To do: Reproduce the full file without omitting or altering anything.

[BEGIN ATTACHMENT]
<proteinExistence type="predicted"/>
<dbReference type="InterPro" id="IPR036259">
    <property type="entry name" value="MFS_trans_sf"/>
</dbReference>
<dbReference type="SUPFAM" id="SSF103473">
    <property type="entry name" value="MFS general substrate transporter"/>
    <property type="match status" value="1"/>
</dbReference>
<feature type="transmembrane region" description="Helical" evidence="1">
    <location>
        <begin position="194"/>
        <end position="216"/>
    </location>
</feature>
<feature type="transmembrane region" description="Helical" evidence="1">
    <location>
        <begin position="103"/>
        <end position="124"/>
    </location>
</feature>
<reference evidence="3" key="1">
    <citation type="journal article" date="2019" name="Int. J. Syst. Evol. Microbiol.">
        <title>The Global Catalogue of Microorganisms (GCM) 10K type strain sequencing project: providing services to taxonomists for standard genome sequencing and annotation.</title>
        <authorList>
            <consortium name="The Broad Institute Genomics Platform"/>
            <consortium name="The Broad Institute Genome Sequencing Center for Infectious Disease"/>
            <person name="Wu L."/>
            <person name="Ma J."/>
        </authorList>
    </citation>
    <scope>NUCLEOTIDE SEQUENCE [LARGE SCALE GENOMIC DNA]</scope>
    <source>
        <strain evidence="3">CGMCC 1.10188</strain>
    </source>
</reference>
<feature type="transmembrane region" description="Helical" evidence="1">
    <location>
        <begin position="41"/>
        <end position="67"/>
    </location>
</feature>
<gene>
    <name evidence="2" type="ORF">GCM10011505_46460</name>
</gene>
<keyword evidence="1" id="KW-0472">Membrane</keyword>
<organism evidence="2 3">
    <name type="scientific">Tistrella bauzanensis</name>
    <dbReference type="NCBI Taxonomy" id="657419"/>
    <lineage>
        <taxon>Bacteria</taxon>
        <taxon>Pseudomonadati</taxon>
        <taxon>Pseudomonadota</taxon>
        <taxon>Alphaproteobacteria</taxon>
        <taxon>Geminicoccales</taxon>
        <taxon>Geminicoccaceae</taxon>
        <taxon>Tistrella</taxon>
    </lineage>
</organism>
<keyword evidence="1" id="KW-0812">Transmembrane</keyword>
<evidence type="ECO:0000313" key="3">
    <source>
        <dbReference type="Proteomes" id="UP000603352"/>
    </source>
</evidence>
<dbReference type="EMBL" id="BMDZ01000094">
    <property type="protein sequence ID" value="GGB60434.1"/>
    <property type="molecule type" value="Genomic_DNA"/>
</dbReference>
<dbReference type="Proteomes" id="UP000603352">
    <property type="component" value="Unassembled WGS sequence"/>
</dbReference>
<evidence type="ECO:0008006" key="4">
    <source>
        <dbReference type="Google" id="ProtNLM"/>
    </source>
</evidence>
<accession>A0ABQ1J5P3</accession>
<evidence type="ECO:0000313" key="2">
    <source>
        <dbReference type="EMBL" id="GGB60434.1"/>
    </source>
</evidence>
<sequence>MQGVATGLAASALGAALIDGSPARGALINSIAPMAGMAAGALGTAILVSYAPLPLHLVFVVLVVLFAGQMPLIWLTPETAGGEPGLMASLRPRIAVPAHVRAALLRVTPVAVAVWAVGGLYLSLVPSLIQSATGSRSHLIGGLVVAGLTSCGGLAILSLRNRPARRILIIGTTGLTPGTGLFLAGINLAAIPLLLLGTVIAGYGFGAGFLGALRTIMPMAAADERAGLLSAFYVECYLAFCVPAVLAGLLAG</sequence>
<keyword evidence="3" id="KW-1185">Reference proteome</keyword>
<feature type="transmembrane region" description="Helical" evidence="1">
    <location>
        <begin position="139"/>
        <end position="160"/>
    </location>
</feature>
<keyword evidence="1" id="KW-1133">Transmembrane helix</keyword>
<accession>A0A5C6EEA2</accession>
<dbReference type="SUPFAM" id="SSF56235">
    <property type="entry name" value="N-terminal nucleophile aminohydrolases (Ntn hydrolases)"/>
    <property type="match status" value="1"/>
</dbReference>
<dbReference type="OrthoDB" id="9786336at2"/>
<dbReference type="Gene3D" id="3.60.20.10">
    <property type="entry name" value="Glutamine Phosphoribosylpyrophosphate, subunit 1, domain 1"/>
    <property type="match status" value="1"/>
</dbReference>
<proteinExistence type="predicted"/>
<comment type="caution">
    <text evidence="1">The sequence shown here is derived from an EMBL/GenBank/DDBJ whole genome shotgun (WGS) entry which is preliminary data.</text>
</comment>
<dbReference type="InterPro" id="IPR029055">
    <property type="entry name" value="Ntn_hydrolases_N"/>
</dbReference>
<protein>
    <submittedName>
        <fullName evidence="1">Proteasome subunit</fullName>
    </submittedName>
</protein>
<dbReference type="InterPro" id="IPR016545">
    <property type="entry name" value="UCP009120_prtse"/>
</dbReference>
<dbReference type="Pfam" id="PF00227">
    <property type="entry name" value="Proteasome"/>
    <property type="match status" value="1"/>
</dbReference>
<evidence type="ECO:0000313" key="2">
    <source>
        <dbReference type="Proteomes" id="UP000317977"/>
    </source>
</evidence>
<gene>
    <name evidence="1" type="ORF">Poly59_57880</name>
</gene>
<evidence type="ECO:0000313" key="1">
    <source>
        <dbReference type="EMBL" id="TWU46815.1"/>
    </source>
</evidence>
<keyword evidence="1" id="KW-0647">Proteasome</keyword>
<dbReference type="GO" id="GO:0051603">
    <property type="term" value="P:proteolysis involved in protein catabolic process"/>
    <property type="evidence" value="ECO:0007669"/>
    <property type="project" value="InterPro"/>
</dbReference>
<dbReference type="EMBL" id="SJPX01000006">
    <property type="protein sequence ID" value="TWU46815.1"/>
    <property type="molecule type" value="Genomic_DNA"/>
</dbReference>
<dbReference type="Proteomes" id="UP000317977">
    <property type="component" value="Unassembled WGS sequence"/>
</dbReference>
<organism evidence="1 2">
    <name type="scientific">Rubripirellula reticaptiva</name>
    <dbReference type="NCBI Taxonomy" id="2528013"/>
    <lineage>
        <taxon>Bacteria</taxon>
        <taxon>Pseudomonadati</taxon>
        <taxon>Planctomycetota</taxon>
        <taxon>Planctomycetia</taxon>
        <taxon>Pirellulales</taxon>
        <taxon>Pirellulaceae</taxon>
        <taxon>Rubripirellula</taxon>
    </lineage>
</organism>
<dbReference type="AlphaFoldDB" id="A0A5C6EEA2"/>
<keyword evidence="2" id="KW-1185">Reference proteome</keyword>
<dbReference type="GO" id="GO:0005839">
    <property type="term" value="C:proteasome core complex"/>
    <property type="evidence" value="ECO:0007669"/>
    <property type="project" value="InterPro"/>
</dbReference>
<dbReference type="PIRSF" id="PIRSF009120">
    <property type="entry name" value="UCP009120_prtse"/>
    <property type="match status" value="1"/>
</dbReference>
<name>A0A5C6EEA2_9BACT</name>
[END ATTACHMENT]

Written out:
<proteinExistence type="predicted"/>
<dbReference type="InterPro" id="IPR036259">
    <property type="entry name" value="MFS_trans_sf"/>
</dbReference>
<dbReference type="SUPFAM" id="SSF103473">
    <property type="entry name" value="MFS general substrate transporter"/>
    <property type="match status" value="1"/>
</dbReference>
<feature type="transmembrane region" description="Helical" evidence="1">
    <location>
        <begin position="194"/>
        <end position="216"/>
    </location>
</feature>
<feature type="transmembrane region" description="Helical" evidence="1">
    <location>
        <begin position="103"/>
        <end position="124"/>
    </location>
</feature>
<reference evidence="3" key="1">
    <citation type="journal article" date="2019" name="Int. J. Syst. Evol. Microbiol.">
        <title>The Global Catalogue of Microorganisms (GCM) 10K type strain sequencing project: providing services to taxonomists for standard genome sequencing and annotation.</title>
        <authorList>
            <consortium name="The Broad Institute Genomics Platform"/>
            <consortium name="The Broad Institute Genome Sequencing Center for Infectious Disease"/>
            <person name="Wu L."/>
            <person name="Ma J."/>
        </authorList>
    </citation>
    <scope>NUCLEOTIDE SEQUENCE [LARGE SCALE GENOMIC DNA]</scope>
    <source>
        <strain evidence="3">CGMCC 1.10188</strain>
    </source>
</reference>
<feature type="transmembrane region" description="Helical" evidence="1">
    <location>
        <begin position="41"/>
        <end position="67"/>
    </location>
</feature>
<gene>
    <name evidence="2" type="ORF">GCM10011505_46460</name>
</gene>
<keyword evidence="1" id="KW-0472">Membrane</keyword>
<organism evidence="2 3">
    <name type="scientific">Tistrella bauzanensis</name>
    <dbReference type="NCBI Taxonomy" id="657419"/>
    <lineage>
        <taxon>Bacteria</taxon>
        <taxon>Pseudomonadati</taxon>
        <taxon>Pseudomonadota</taxon>
        <taxon>Alphaproteobacteria</taxon>
        <taxon>Geminicoccales</taxon>
        <taxon>Geminicoccaceae</taxon>
        <taxon>Tistrella</taxon>
    </lineage>
</organism>
<keyword evidence="1" id="KW-0812">Transmembrane</keyword>
<evidence type="ECO:0000313" key="3">
    <source>
        <dbReference type="Proteomes" id="UP000603352"/>
    </source>
</evidence>
<dbReference type="EMBL" id="BMDZ01000094">
    <property type="protein sequence ID" value="GGB60434.1"/>
    <property type="molecule type" value="Genomic_DNA"/>
</dbReference>
<dbReference type="Proteomes" id="UP000603352">
    <property type="component" value="Unassembled WGS sequence"/>
</dbReference>
<evidence type="ECO:0008006" key="4">
    <source>
        <dbReference type="Google" id="ProtNLM"/>
    </source>
</evidence>
<accession>A0ABQ1J5P3</accession>
<evidence type="ECO:0000313" key="2">
    <source>
        <dbReference type="EMBL" id="GGB60434.1"/>
    </source>
</evidence>
<sequence>MQGVATGLAASALGAALIDGSPARGALINSIAPMAGMAAGALGTAILVSYAPLPLHLVFVVLVVLFAGQMPLIWLTPETAGGEPGLMASLRPRIAVPAHVRAALLRVTPVAVAVWAVGGLYLSLVPSLIQSATGSRSHLIGGLVVAGLTSCGGLAILSLRNRPARRILIIGTTGLTPGTGLFLAGINLAAIPLLLLGTVIAGYGFGAGFLGALRTIMPMAAADERAGLLSAFYVECYLAFCVPAVLAGLLAG</sequence>
<keyword evidence="3" id="KW-1185">Reference proteome</keyword>
<feature type="transmembrane region" description="Helical" evidence="1">
    <location>
        <begin position="139"/>
        <end position="160"/>
    </location>
</feature>
<keyword evidence="1" id="KW-1133">Transmembrane helix</keyword>
<accession>A0A5C6EEA2</accession>
<dbReference type="SUPFAM" id="SSF56235">
    <property type="entry name" value="N-terminal nucleophile aminohydrolases (Ntn hydrolases)"/>
    <property type="match status" value="1"/>
</dbReference>
<dbReference type="OrthoDB" id="9786336at2"/>
<dbReference type="Gene3D" id="3.60.20.10">
    <property type="entry name" value="Glutamine Phosphoribosylpyrophosphate, subunit 1, domain 1"/>
    <property type="match status" value="1"/>
</dbReference>
<proteinExistence type="predicted"/>
<comment type="caution">
    <text evidence="1">The sequence shown here is derived from an EMBL/GenBank/DDBJ whole genome shotgun (WGS) entry which is preliminary data.</text>
</comment>
<dbReference type="InterPro" id="IPR029055">
    <property type="entry name" value="Ntn_hydrolases_N"/>
</dbReference>
<protein>
    <submittedName>
        <fullName evidence="1">Proteasome subunit</fullName>
    </submittedName>
</protein>
<dbReference type="InterPro" id="IPR016545">
    <property type="entry name" value="UCP009120_prtse"/>
</dbReference>
<dbReference type="Pfam" id="PF00227">
    <property type="entry name" value="Proteasome"/>
    <property type="match status" value="1"/>
</dbReference>
<evidence type="ECO:0000313" key="2">
    <source>
        <dbReference type="Proteomes" id="UP000317977"/>
    </source>
</evidence>
<gene>
    <name evidence="1" type="ORF">Poly59_57880</name>
</gene>
<evidence type="ECO:0000313" key="1">
    <source>
        <dbReference type="EMBL" id="TWU46815.1"/>
    </source>
</evidence>
<keyword evidence="1" id="KW-0647">Proteasome</keyword>
<dbReference type="GO" id="GO:0051603">
    <property type="term" value="P:proteolysis involved in protein catabolic process"/>
    <property type="evidence" value="ECO:0007669"/>
    <property type="project" value="InterPro"/>
</dbReference>
<dbReference type="EMBL" id="SJPX01000006">
    <property type="protein sequence ID" value="TWU46815.1"/>
    <property type="molecule type" value="Genomic_DNA"/>
</dbReference>
<dbReference type="Proteomes" id="UP000317977">
    <property type="component" value="Unassembled WGS sequence"/>
</dbReference>
<organism evidence="1 2">
    <name type="scientific">Rubripirellula reticaptiva</name>
    <dbReference type="NCBI Taxonomy" id="2528013"/>
    <lineage>
        <taxon>Bacteria</taxon>
        <taxon>Pseudomonadati</taxon>
        <taxon>Planctomycetota</taxon>
        <taxon>Planctomycetia</taxon>
        <taxon>Pirellulales</taxon>
        <taxon>Pirellulaceae</taxon>
        <taxon>Rubripirellula</taxon>
    </lineage>
</organism>
<dbReference type="AlphaFoldDB" id="A0A5C6EEA2"/>
<keyword evidence="2" id="KW-1185">Reference proteome</keyword>
<dbReference type="GO" id="GO:0005839">
    <property type="term" value="C:proteasome core complex"/>
    <property type="evidence" value="ECO:0007669"/>
    <property type="project" value="InterPro"/>
</dbReference>
<dbReference type="PIRSF" id="PIRSF009120">
    <property type="entry name" value="UCP009120_prtse"/>
    <property type="match status" value="1"/>
</dbReference>
<name>A0A5C6EEA2_9BACT</name>